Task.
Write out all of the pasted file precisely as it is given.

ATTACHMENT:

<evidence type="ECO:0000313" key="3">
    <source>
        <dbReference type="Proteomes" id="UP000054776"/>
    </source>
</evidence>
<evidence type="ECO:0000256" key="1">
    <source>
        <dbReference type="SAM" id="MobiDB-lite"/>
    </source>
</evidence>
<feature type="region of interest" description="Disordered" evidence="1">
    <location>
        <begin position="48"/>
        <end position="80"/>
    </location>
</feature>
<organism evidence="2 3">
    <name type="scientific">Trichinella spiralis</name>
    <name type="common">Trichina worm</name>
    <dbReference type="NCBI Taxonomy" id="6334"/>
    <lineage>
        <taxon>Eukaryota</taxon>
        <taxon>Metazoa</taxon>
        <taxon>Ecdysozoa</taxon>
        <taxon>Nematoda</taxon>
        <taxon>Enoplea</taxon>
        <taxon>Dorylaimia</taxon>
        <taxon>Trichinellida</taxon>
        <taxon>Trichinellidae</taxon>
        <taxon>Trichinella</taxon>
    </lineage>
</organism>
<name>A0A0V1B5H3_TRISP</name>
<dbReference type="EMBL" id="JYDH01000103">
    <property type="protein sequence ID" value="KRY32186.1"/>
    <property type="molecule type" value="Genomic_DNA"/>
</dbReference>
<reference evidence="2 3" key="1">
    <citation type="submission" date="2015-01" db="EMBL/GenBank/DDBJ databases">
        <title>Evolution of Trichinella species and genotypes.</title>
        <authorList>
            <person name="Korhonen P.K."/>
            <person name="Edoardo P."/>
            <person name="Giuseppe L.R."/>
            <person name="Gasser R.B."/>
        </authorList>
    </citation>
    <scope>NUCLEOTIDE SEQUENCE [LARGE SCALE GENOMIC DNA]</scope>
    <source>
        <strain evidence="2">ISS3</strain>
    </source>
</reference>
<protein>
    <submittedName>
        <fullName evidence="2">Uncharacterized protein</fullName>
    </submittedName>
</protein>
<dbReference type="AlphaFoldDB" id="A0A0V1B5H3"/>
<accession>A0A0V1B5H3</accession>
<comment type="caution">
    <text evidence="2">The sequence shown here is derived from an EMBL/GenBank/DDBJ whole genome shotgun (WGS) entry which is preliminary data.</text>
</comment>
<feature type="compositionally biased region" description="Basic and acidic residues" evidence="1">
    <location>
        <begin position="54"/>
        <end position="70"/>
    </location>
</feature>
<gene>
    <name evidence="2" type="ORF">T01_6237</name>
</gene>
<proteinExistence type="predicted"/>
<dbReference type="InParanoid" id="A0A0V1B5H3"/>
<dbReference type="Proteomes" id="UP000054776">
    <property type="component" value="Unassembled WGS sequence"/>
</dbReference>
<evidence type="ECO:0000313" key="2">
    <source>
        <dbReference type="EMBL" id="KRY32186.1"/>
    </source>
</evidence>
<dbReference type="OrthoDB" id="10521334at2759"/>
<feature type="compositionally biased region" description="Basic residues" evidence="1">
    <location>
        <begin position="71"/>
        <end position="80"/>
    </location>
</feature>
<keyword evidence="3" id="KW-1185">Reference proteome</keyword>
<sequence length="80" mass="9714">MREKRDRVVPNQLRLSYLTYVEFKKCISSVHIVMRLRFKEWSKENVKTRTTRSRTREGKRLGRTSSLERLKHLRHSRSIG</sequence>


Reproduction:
<evidence type="ECO:0000313" key="3">
    <source>
        <dbReference type="Proteomes" id="UP000054776"/>
    </source>
</evidence>
<evidence type="ECO:0000256" key="1">
    <source>
        <dbReference type="SAM" id="MobiDB-lite"/>
    </source>
</evidence>
<feature type="region of interest" description="Disordered" evidence="1">
    <location>
        <begin position="48"/>
        <end position="80"/>
    </location>
</feature>
<organism evidence="2 3">
    <name type="scientific">Trichinella spiralis</name>
    <name type="common">Trichina worm</name>
    <dbReference type="NCBI Taxonomy" id="6334"/>
    <lineage>
        <taxon>Eukaryota</taxon>
        <taxon>Metazoa</taxon>
        <taxon>Ecdysozoa</taxon>
        <taxon>Nematoda</taxon>
        <taxon>Enoplea</taxon>
        <taxon>Dorylaimia</taxon>
        <taxon>Trichinellida</taxon>
        <taxon>Trichinellidae</taxon>
        <taxon>Trichinella</taxon>
    </lineage>
</organism>
<name>A0A0V1B5H3_TRISP</name>
<dbReference type="EMBL" id="JYDH01000103">
    <property type="protein sequence ID" value="KRY32186.1"/>
    <property type="molecule type" value="Genomic_DNA"/>
</dbReference>
<reference evidence="2 3" key="1">
    <citation type="submission" date="2015-01" db="EMBL/GenBank/DDBJ databases">
        <title>Evolution of Trichinella species and genotypes.</title>
        <authorList>
            <person name="Korhonen P.K."/>
            <person name="Edoardo P."/>
            <person name="Giuseppe L.R."/>
            <person name="Gasser R.B."/>
        </authorList>
    </citation>
    <scope>NUCLEOTIDE SEQUENCE [LARGE SCALE GENOMIC DNA]</scope>
    <source>
        <strain evidence="2">ISS3</strain>
    </source>
</reference>
<protein>
    <submittedName>
        <fullName evidence="2">Uncharacterized protein</fullName>
    </submittedName>
</protein>
<dbReference type="AlphaFoldDB" id="A0A0V1B5H3"/>
<accession>A0A0V1B5H3</accession>
<comment type="caution">
    <text evidence="2">The sequence shown here is derived from an EMBL/GenBank/DDBJ whole genome shotgun (WGS) entry which is preliminary data.</text>
</comment>
<feature type="compositionally biased region" description="Basic and acidic residues" evidence="1">
    <location>
        <begin position="54"/>
        <end position="70"/>
    </location>
</feature>
<gene>
    <name evidence="2" type="ORF">T01_6237</name>
</gene>
<proteinExistence type="predicted"/>
<dbReference type="InParanoid" id="A0A0V1B5H3"/>
<dbReference type="Proteomes" id="UP000054776">
    <property type="component" value="Unassembled WGS sequence"/>
</dbReference>
<evidence type="ECO:0000313" key="2">
    <source>
        <dbReference type="EMBL" id="KRY32186.1"/>
    </source>
</evidence>
<dbReference type="OrthoDB" id="10521334at2759"/>
<feature type="compositionally biased region" description="Basic residues" evidence="1">
    <location>
        <begin position="71"/>
        <end position="80"/>
    </location>
</feature>
<keyword evidence="3" id="KW-1185">Reference proteome</keyword>
<sequence length="80" mass="9714">MREKRDRVVPNQLRLSYLTYVEFKKCISSVHIVMRLRFKEWSKENVKTRTTRSRTREGKRLGRTSSLERLKHLRHSRSIG</sequence>